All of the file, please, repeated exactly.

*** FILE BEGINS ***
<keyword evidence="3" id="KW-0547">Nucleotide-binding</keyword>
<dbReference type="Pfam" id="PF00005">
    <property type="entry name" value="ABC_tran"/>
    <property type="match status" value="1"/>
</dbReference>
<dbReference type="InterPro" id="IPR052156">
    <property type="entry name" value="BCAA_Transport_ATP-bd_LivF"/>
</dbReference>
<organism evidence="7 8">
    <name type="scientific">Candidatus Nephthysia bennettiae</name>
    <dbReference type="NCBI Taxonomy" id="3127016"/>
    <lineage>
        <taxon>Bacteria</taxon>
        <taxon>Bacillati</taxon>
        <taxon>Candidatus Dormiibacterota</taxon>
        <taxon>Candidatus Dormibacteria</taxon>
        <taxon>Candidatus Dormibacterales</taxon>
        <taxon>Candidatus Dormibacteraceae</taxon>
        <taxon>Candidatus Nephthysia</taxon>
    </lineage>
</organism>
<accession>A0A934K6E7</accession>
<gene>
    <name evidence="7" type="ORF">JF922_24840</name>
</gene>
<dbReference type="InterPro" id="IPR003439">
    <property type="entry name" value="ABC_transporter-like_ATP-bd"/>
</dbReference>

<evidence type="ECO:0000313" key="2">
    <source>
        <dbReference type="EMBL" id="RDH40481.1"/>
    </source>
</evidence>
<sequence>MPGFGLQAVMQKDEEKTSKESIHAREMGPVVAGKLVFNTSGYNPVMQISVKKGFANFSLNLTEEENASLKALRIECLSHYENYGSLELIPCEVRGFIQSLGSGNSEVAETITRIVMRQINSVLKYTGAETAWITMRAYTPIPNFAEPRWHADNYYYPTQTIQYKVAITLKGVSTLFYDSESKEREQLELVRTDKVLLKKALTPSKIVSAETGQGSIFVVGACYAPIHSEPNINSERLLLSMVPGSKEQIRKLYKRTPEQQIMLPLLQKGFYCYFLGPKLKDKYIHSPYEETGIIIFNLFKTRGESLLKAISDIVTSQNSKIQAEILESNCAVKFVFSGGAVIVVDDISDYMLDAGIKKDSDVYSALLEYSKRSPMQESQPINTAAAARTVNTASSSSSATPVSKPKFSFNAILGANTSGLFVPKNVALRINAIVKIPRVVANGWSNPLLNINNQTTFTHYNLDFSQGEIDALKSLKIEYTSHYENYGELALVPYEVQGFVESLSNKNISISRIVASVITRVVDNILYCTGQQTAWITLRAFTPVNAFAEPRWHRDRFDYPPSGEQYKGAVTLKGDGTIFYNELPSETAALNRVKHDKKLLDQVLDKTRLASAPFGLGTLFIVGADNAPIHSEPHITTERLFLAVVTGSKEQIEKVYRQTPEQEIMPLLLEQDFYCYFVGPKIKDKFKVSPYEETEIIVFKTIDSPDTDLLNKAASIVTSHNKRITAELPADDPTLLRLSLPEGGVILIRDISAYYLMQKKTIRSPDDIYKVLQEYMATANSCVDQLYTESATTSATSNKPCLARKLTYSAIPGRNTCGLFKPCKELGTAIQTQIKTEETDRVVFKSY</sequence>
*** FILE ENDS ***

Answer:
<keyword evidence="3" id="KW-0547">Nucleotide-binding</keyword>
<dbReference type="Pfam" id="PF00005">
    <property type="entry name" value="ABC_tran"/>
    <property type="match status" value="1"/>
</dbReference>
<dbReference type="InterPro" id="IPR052156">
    <property type="entry name" value="BCAA_Transport_ATP-bd_LivF"/>
</dbReference>
<organism evidence="7 8">
    <name type="scientific">Candidatus Nephthysia bennettiae</name>
    <dbReference type="NCBI Taxonomy" id="3127016"/>
    <lineage>
        <taxon>Bacteria</taxon>
        <taxon>Bacillati</taxon>
        <taxon>Candidatus Dormiibacterota</taxon>
        <taxon>Candidatus Dormibacteria</taxon>
        <taxon>Candidatus Dormibacterales</taxon>
        <taxon>Candidatus Dormibacteraceae</taxon>
        <taxon>Candidatus Nephthysia</taxon>
    </lineage>
</organism>
<accession>A0A934K6E7</accession>
<gene>
    <name evidence="7" type="ORF">JF922_24840</name>
</gene>
<dbReference type="InterPro" id="IPR003439">
    <property type="entry name" value="ABC_transporter-like_ATP-bd"/>
</dbReference>

<evidence type="ECO:0000313" key="2">
    <source>
        <dbReference type="EMBL" id="RDH40481.1"/>
    </source>
</evidence>
<sequence>MPGFGLQAVMQKDEEKTSKESIHAREMGPVVAGKLVFNTSGYNPVMQISVKKGFANFSLNLTEEENASLKALRIECLSHYENYGSLELIPCEVRGFIQSLGSGNSEVAETITRIVMRQINSVLKYTGAETAWITMRAYTPIPNFAEPRWHADNYYYPTQTIQYKVAITLKGVSTLFYDSESKEREQLELVRTDKVLLKKALTPSKIVSAETGQGSIFVVGACYAPIHSEPNINSERLLLSMVPGSKEQIRKLYKRTPEQQIMLPLLQKGFYCYFLGPKLKDKYIHSPYEETGIIIFNLFKTRGESLLKAISDIVTSQNSKIQAEILESNCAVKFVFSGGAVIVVDDISDYMLDAGIKKDSDVYSALLEYSKRSPMQESQPINTAAAARTVNTASSSSSATPVSKPKFSFNAILGANTSGLFVPKNVALRINAIVKIPRVVANGWSNPLLNINNQTTFTHYNLDFSQGEIDALKSLKIEYTSHYENYGELALVPYEVQGFVESLSNKNISISRIVASVITRVVDNILYCTGQQTAWITLRAFTPVNAFAEPRWHRDRFDYPPSGEQYKGAVTLKGDGTIFYNELPSETAALNRVKHDKKLLDQVLDKTRLASAPFGLGTLFIVGADNAPIHSEPHITTERLFLAVVTGSKEQIEKVYRQTPEQEIMPLLLEQDFYCYFVGPKIKDKFKVSPYEETEIIVFKTIDSPDTDLLNKAASIVTSHNKRITAELPADDPTLLRLSLPEGGVILIRDISAYYLMQKKTIRSPDDIYKVLQEYMATANSCVDQLYTESATTSATSNKPCLARKLTYSAIPGRNTCGLFKPCKELGTAIQTQIKTEETDRVVFKSY</sequence>